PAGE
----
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Why does inverting the base of a negative exponent cancel the negative?

  1. Aug 24, 2012 #1
    So I understand the math, that is, how to solve these problems. But how does inverting the base cancel out the negative in the exponent? I worked out inversion to simply be a setback of 2 decimal places, e.g. 12.5% of 8 = 1, so 1/8 is .125 % of 1. But why does this nullify the negative?
     
  2. jcsd
  3. Aug 24, 2012 #2

    chiro

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    Hey bcheck and welcome to the forums.

    I think you are talking about why a-x = [itex]\frac{1}{a^x}[/itex].

    The best way to understand this is through the following identities:

    ab*ac = ab+c. Now consider b = -c and consider
    [itex]\frac{a^c}{a^b} = 1[/itex]
     
  4. Aug 24, 2012 #3
    Hopefully this is a typo and you meant to write "1/8 is .125 of 1". I think you are mixing up two different concepts here though:

    The "setback of 2 decimal places" is what "%" means. "per cent" literally means "for each hundred".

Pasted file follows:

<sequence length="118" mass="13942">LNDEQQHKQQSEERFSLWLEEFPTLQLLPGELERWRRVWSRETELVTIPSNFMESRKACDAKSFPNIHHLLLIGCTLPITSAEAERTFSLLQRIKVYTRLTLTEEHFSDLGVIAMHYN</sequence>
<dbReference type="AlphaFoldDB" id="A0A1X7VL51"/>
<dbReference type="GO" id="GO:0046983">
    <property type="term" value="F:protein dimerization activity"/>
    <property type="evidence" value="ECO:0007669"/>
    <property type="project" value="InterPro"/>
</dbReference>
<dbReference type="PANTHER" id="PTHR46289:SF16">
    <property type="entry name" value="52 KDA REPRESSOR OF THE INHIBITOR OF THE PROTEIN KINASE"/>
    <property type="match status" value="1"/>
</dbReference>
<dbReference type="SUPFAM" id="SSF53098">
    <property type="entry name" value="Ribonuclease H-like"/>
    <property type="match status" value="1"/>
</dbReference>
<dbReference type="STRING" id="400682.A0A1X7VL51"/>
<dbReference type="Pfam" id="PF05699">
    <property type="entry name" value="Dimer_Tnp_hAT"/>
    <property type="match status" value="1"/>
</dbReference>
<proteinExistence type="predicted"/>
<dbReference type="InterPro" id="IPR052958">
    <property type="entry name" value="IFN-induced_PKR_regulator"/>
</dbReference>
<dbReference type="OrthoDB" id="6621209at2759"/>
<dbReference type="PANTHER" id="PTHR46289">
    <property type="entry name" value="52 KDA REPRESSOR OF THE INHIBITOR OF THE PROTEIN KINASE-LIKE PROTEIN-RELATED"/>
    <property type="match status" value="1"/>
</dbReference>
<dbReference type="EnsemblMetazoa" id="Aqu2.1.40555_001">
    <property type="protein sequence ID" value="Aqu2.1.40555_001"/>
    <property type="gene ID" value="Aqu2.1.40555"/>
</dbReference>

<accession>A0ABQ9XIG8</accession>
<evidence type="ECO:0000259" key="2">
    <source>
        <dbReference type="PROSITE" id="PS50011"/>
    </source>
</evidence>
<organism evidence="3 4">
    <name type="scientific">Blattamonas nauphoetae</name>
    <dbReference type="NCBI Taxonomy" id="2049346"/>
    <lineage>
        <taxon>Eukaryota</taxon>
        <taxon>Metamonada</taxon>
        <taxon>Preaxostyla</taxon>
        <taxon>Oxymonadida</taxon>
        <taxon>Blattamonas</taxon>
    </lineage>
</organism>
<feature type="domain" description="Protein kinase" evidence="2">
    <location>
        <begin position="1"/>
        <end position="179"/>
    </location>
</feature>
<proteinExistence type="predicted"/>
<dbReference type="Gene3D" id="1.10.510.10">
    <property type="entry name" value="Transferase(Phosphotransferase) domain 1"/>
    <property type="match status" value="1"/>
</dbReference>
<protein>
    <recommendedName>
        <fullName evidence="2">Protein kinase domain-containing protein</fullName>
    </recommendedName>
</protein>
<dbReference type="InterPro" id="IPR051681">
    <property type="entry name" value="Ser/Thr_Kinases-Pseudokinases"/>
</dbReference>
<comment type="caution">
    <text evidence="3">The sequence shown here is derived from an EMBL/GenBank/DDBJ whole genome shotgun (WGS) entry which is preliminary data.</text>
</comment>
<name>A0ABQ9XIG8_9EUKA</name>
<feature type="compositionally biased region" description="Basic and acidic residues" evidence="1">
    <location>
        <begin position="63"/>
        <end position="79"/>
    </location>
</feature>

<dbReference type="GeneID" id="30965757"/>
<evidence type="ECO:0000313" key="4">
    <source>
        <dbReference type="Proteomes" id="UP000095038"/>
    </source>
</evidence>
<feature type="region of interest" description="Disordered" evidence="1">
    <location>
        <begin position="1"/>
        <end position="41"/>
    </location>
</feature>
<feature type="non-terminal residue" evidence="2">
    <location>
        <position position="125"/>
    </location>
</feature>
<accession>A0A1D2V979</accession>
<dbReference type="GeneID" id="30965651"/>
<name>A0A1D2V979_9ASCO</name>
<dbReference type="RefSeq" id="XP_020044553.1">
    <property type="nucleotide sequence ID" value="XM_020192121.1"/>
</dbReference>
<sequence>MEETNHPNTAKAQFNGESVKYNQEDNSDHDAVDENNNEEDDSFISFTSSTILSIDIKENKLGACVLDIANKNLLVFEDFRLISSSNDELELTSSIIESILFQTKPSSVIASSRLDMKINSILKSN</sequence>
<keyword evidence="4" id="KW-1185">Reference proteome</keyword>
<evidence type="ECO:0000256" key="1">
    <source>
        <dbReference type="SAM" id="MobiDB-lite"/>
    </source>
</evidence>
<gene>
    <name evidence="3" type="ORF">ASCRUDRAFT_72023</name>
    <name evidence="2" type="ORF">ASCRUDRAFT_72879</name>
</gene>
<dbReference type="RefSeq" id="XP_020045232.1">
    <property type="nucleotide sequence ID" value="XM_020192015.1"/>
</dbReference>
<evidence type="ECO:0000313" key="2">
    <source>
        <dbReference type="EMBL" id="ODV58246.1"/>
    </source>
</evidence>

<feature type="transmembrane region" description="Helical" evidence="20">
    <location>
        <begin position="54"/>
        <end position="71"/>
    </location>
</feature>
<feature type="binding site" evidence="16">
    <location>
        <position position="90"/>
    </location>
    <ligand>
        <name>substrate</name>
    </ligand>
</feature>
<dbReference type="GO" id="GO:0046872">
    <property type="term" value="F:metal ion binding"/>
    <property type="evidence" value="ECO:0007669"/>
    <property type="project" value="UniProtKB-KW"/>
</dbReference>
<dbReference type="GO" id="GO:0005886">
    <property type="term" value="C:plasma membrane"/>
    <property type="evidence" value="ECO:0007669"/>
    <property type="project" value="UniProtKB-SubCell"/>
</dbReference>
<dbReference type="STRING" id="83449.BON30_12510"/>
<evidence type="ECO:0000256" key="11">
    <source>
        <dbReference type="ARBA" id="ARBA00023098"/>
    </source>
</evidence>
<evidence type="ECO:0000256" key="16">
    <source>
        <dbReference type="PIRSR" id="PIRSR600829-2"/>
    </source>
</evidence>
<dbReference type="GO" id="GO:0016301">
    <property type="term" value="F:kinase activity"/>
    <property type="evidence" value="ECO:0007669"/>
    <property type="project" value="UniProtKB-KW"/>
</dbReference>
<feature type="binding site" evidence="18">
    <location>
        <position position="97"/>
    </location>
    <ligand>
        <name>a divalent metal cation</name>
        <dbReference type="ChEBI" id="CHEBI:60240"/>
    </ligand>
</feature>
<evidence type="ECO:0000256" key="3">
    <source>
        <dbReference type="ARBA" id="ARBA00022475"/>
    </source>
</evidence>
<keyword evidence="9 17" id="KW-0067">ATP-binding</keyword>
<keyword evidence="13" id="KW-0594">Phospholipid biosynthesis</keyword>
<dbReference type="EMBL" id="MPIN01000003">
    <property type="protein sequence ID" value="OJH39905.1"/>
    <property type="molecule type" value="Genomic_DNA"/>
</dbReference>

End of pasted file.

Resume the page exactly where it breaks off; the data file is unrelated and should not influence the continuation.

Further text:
"12.5%" just means ".125" , dividing 12.5 by 100. As you know, dividing a number by 100 sets the decimal point back 2 places. It's nothing to do with "inversion".

    Returning to your original example, if we write it without involving per cents, here are some different ways of saying the same thing (Bearing in mind that "of" just means multiplication):

    1 / 8 = .125
    1 / 8 = .125 * 1
    1 / 8 = .125 of 1
    .125 * 8 = 1
    .125 of 8 = 1

    No mystery?
     
  5. Aug 25, 2012 #4
    Thanks man.
     
  6. Aug 25, 2012 #5
    Yeah the percent thing was just something I discovered for myself while doing this. I never thought of what "per cent" literally meant, and it what was really cool for me when I found that the reciprocal of every whole number as a decimal had a relationship that got me back to .01 every time (I could have definitely worded that better, but hopefully you got it). And yes, I did mean "1/8 is .125 of 1", but you got the gist of it. Anyway, I was really just wondering why this operation works in mathematics, but I more or less get it now with chiro's equation, along with the last post of this thread: https://www.physicsforums.com/showthread.php?t=254455 Thanks to both of you.
     
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